FPGAs, on the other hand, include a high number of instructions and clocks, one to two orders of magnitude more multipliers than DSPs, and flexible word size. Altera’s Cyclone II family of FPGAs, for example, has up to 150 18 x 18 multiplier/accumulators per device, each capable of running at 250 MHz, as well as nearly 70,000 standard logic elements. FPGAs also allow access to advanced memory devices such as DDR, DDRII, Reduced Latency DRAM (RLDRAM), and QDR. Advanced FPGAs can be connected to other FPGAs or other devices, such as DSPs, via 1 Gbps high-speed LVDS and multi-gigabit SERDES buses. FPGA drawbacks include a longer development time and clock rates that are about one-half of DSP peak processing clock rates.

DSPs and FPGAs clearly complement one another. While DSPs enable rapid development of new and complex algorithms, they can only run two to four calculations at a time. On the other hand, FPGAs can perform mathematical operations on an entire vector or matrix at one time. Furthermore, FPGAs are excellent for connecting multiple processing nodes together, distributing the data among DSPs, and collecting and recombining the sub-calculations into a single output stream.

In video surveillance applications, FPGAs can be used for video preprocessing functions such as video stabilization, filtration, and motion detection, and coprocessing for video compression. Table 1 illustrates typical FPGA usage for a single channel of video at 30 fps D1 resolution. In this example, the DSP would process a portion of the JPEG2000 implementation as well as the network interface.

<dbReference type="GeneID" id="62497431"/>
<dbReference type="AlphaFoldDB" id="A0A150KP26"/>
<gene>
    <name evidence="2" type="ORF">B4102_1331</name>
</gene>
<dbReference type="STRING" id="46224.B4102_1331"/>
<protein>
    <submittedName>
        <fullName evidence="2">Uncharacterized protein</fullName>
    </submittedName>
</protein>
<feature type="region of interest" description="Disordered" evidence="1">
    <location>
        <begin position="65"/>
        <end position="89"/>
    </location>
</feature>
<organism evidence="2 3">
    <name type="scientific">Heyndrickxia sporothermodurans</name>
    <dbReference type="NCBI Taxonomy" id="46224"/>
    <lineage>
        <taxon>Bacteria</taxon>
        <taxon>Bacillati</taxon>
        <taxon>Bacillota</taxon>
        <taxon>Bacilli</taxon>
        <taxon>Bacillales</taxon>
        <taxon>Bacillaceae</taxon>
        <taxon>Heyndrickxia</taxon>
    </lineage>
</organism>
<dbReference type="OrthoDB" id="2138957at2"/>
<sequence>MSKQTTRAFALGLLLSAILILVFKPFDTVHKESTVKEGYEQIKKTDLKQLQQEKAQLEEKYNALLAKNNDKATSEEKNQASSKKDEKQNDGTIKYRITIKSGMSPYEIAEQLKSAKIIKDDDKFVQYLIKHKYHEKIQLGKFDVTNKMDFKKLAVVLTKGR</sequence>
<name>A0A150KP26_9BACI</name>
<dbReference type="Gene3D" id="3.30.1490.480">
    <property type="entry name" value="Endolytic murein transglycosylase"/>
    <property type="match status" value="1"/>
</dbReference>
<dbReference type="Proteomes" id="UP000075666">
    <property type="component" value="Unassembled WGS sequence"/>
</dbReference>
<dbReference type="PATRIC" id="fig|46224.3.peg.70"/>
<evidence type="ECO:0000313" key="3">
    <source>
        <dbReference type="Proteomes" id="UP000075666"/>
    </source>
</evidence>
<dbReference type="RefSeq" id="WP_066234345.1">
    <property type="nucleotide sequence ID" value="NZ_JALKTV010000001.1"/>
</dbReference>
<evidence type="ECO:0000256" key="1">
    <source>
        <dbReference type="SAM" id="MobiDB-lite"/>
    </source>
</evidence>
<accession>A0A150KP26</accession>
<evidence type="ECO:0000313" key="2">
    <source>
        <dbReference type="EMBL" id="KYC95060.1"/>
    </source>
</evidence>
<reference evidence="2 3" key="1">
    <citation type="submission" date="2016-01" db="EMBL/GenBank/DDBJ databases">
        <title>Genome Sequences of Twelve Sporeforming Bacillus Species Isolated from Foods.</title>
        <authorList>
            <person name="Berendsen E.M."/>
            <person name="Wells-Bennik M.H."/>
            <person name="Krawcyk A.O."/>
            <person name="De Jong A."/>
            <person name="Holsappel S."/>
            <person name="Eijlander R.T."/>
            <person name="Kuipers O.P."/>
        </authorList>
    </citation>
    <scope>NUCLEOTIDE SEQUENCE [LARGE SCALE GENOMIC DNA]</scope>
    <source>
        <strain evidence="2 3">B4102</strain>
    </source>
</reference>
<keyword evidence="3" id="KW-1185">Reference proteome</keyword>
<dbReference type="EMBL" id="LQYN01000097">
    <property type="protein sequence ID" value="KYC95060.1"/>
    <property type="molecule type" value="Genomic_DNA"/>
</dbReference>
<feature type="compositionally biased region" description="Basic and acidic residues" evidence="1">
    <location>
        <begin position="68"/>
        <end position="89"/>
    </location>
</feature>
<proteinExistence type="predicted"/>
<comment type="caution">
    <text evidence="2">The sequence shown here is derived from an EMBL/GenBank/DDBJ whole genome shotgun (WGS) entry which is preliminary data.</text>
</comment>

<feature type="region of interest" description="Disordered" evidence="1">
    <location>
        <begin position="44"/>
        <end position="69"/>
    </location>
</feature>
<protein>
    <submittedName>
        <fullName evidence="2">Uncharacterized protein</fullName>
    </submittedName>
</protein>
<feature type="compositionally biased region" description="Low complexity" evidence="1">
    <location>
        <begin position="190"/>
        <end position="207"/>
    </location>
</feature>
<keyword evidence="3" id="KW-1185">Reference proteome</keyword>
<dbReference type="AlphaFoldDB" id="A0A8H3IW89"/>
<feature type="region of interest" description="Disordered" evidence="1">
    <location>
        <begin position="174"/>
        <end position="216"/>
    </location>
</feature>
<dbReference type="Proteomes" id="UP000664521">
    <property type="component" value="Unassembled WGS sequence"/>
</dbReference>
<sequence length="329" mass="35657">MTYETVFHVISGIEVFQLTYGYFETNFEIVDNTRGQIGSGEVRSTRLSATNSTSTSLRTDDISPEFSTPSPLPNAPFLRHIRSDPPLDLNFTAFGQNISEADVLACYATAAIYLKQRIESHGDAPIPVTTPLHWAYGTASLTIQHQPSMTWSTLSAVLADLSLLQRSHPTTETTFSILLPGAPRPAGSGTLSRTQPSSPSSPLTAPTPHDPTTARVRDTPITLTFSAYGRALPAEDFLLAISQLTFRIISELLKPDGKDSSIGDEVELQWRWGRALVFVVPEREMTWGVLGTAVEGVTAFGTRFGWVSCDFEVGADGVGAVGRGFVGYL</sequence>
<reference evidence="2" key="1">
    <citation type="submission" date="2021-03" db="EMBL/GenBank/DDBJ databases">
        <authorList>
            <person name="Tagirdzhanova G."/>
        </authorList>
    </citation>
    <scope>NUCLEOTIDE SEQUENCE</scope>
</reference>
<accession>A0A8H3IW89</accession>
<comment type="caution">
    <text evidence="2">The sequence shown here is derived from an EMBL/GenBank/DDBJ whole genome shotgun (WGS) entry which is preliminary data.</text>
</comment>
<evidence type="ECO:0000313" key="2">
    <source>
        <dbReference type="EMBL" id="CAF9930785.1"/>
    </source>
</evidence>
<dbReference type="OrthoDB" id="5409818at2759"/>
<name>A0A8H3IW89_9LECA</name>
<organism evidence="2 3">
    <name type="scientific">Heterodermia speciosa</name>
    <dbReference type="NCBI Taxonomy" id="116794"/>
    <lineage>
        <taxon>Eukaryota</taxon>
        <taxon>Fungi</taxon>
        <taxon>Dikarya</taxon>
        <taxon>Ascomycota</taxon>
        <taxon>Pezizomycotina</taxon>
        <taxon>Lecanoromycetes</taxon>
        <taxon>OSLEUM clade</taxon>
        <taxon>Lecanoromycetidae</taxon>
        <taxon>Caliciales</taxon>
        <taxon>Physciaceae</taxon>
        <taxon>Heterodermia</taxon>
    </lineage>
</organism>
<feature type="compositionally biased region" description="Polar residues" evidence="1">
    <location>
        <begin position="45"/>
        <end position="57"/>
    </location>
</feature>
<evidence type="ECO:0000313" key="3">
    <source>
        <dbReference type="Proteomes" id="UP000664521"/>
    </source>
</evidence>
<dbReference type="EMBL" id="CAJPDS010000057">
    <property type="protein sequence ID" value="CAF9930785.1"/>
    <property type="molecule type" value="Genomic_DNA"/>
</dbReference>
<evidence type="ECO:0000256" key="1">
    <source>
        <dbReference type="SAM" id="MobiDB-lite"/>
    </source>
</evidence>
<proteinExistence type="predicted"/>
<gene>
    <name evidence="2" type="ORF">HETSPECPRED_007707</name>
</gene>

Function

Cyclone II logic elements (mid-range FPGA size)

Percent of EP2C35 used

Video stabilization

3000 logic elements

9%

Motion detection

2000 logic elements

6%

AES encryption

1000 logic elements

3%

ATA/IDE hard disk interface

1000 logic elements

3%

JPEG2000 coprocessing

25,000 logic elements

75%

Table 1

A winning combination for highest quality video imaging Digital video surveillance is just one of the many video imaging applications that increasingly require very high signal processing and memory bandwidth processing, as well as the ability to communicate among multiple processing units to deliver a required level of resolution and live video viewing. While DSPs provide rapid development of the complex algorithms necessary to run these applications, FPGAs can much more quickly and effectively perform the actual mathematical calculations. It is likely that engineers designing digital video surveillance systems will increasingly leverage the combined power of DSP processors and high-performance FPGAs to deliver the overall video imaging quality required.